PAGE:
[Numpy-discussion] Dot/inner products with broadcasting?
Oscar Villellas
oscar.villellas at continuum.io
Wed Mar 20 13:14:41 EDT 2013
Reproduced it. I will take a look at it. That error comes direct from
BLAS and shouldn't be happening.
I will also look why inner1d is not performing well. Note: inner1d is
implemented with calls to BLAS (dot).
I will get back to you later :)
On Wed, Mar 20, 2013 at 4:10 PM, Jaakko Luttinen
<jaakko.luttinen at aalto.fi> wrote:
> Well, thanks to seberg, I finally noticed that there is a dot product
> function in this new module numpy.core.gufuncs_linalg, it was just named
> differently (matrix_multiply instead of dot).
>
> However, I may have found a bug in it:
>
> import numpy.core.gufuncs_linalg as gula
> A = np.arange(2*2).reshape((2,2))
> B = np.arange(2*1).reshape((2,1))
> gula.matrix_multiply(A, B)
> ----
> ValueError: On entry to DGEMM parameter number 10 had an illegal value
>
> -Jaakko
>
> On 03/20/2013 03:33 PM, Jaakko Luttinen wrote:
>> I tried using this inner1d as an alternative to dot because it uses
>> broadcasting. However, I found something surprising: Not only is inner1d
>> much much slower than dot, it is also slower than einsum which is much
>> more general:
>>
>> In [68]: import numpy as np
>>
>> In [69]: import numpy.core.gufuncs_linalg as gula
>>
>> In [70]: K = np.random.randn(1000,1000)
>>
>> In [71]: %timeit gula.inner1d(K[:,np.newaxis,:],
>> np.swapaxes(K,-1,-2)[np.newaxis,:,:])
>> 1 loops, best of 3: 6.05 s per loop
>>
>> In [72]: %timeit np.dot(K,K)
>> 1 loops, best of 3: 392 ms per loop
>>
>> In [73]: %timeit np.einsum('ik,kj->ij', K, K)
>> 1 loops, best of 3: 1.24 s per loop
>>
>> Why is it so? I thought that the performance of inner1d would be
>> somewhere in between dot and einsum, probably closer to dot. Now I don't
>> see any reason to use inner1d instead of einsum..
>>
>> -Jaakko
>>
>> On 03/15/2013 04:22 PM, Oscar Villellas wrote:
>>> In fact, there is already an inner1d implemented in
>>> numpy.core.umath_tests.inner1d
>>>
>>> from numpy.core.umath_tests import inner1d
>>>
>>> It should do the trick :)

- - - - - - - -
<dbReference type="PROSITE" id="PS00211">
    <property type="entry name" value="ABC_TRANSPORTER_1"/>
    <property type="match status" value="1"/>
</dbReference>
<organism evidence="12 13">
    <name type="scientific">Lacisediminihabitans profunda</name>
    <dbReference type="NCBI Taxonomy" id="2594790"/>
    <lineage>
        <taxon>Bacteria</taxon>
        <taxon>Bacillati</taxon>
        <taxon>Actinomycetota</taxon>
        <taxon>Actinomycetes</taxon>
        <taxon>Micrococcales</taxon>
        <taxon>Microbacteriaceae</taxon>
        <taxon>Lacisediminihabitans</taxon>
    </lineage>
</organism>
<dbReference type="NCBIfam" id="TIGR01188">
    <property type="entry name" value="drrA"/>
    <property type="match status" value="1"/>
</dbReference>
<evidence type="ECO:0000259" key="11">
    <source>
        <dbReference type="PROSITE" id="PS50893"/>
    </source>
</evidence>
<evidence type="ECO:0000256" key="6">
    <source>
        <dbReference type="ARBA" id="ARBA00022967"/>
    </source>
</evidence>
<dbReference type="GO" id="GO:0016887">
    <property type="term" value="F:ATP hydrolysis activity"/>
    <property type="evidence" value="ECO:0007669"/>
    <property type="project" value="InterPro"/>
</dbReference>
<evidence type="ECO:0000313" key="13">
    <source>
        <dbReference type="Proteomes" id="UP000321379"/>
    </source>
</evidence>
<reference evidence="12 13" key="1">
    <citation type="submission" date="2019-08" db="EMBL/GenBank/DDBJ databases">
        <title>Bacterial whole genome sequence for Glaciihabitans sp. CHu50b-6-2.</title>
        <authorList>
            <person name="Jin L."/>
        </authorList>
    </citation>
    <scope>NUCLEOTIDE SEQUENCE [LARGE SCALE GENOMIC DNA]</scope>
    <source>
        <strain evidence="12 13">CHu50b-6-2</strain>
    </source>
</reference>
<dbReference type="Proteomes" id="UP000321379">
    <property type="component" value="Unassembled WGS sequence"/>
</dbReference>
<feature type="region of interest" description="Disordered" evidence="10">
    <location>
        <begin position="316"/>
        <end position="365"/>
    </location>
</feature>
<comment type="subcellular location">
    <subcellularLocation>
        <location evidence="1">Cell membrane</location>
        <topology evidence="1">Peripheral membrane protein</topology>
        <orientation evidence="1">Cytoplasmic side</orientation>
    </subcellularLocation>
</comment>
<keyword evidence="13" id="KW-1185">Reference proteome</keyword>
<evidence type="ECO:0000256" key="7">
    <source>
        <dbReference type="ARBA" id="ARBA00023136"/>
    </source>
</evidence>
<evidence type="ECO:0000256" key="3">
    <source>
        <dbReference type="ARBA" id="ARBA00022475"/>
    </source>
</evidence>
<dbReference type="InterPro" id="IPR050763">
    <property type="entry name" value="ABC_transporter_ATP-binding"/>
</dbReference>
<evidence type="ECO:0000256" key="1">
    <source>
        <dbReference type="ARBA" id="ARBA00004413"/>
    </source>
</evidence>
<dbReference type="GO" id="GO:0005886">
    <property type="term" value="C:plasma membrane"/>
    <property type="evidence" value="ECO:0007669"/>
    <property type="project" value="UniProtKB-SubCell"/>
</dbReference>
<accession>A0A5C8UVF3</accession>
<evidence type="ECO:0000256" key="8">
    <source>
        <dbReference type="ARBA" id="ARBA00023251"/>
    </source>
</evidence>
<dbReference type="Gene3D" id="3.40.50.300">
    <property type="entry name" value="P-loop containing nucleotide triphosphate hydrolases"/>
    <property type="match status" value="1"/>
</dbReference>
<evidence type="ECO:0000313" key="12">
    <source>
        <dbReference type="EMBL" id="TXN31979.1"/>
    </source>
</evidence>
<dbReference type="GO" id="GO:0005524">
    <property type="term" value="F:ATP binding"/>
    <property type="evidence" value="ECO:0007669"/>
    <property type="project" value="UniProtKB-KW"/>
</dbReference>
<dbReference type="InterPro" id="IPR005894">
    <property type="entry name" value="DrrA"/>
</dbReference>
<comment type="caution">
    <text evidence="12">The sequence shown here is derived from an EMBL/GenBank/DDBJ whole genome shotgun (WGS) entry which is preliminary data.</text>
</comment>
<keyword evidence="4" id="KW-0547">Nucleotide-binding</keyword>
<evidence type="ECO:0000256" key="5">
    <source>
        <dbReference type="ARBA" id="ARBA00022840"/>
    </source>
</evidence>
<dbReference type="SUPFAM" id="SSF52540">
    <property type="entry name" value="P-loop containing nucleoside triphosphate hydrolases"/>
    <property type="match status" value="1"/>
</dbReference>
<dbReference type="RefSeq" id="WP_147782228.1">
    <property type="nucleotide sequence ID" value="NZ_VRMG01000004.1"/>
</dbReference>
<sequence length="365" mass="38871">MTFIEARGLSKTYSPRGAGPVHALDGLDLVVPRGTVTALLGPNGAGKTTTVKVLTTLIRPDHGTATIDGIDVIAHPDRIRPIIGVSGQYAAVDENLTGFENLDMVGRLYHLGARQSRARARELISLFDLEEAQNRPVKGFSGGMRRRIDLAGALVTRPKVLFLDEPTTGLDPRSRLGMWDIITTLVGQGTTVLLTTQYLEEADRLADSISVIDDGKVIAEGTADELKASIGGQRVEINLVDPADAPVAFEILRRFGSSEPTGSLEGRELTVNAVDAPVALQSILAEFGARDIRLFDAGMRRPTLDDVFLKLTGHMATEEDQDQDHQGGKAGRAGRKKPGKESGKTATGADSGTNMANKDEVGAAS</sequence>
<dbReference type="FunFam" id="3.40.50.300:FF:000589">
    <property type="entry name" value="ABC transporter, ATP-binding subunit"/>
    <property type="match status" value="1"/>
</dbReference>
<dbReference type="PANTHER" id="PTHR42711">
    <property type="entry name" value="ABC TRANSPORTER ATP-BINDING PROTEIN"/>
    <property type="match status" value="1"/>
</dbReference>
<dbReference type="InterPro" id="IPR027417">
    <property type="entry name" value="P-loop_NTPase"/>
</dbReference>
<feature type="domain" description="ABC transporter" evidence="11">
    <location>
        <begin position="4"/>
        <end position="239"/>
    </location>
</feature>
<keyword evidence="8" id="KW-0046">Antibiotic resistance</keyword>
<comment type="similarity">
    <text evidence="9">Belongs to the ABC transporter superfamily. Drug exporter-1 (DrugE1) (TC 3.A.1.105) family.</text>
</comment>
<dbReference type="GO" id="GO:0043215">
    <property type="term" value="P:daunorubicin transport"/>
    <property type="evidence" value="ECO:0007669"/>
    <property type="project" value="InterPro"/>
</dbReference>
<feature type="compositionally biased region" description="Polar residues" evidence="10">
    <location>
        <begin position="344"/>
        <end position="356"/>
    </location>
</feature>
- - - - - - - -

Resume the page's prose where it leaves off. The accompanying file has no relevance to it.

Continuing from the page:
>>>
>>> On Thu, Mar 14, 2013 at 12:54 PM, Jaakko Luttinen
>>> <jaakko.luttinen at aalto.fi> wrote:
>>>> Answering to myself, this pull request seems to implement an inner
>>>> product with broadcasting (inner1d) and many other useful functions:
>>>> https://github.com/numpy/numpy/pull/2954/
>>>> -J
>>>>
>>>> On 03/13/2013 04:21 PM, Jaakko Luttinen wrote:
>>>>> Hi!
>>>>>
>>>>> How can I compute dot product (or similar multiply&sum operations)
>>>>> efficiently so that broadcasting is utilized?
>>>>> For multi-dimensional arrays, NumPy's inner and dot functions do not
>>>>> match the leading axes and use broadcasting, but instead the result has
>>>>> first the leading axes of the first input array and then the leading
>>>>> axes of the second input array.
>>>>>
>>>>> For instance, I would like to compute the following inner-product:
>>>>> np.sum(A*B, axis=-1)
>>>>>
>>>>> But numpy.inner gives:
>>>>> A = np.random.randn(2,3,4)
>>>>> B = np.random.randn(3,4)
>>>>> np.inner(A,B).shape
>>>>> # -> (2, 3, 3) instead of (2, 3)
>>>>>
>>>>> Similarly for dot product, I would like to compute for instance:
>>>>> np.sum(A[...,:,:,np.newaxis]*B[...,np.newaxis,:,:], axis=-2)
>>>>>
>>>>> But numpy.dot gives:
>>>>> In [12]: A = np.random.randn(2,3,4); B = np.random.randn(2,4,5)
>>>>> In [13]: np.dot(A,B).shape
>>>>> # -> (2, 3, 2, 5) instead of (2, 3, 5)
>>>>>
>>>>> I could use einsum for these operations, but I'm not sure whether that's
>>>>> as efficient as using some BLAS-supported(?) dot products.
>>>>>
>>>>> I couldn't find any function which could perform this kind of
>>>>> operations. NumPy's functions seem to either flatten the input arrays
>>>>> (vdot, outer) or just use the axes of the input arrays separately (dot,
>>>>> inner, tensordot).
>>>>>
>>>>> Any help?
>>>>>
>>>>> Best regards,
>>>>> Jaakko
>>>>> _______________________________________________
>>>>> NumPy-Discussion mailing list
>>>>> NumPy-Discussion at scipy.org
>>>>> http://mail.scipy.org/mailman/listinfo/numpy-discussion
>>>>>
>>>>
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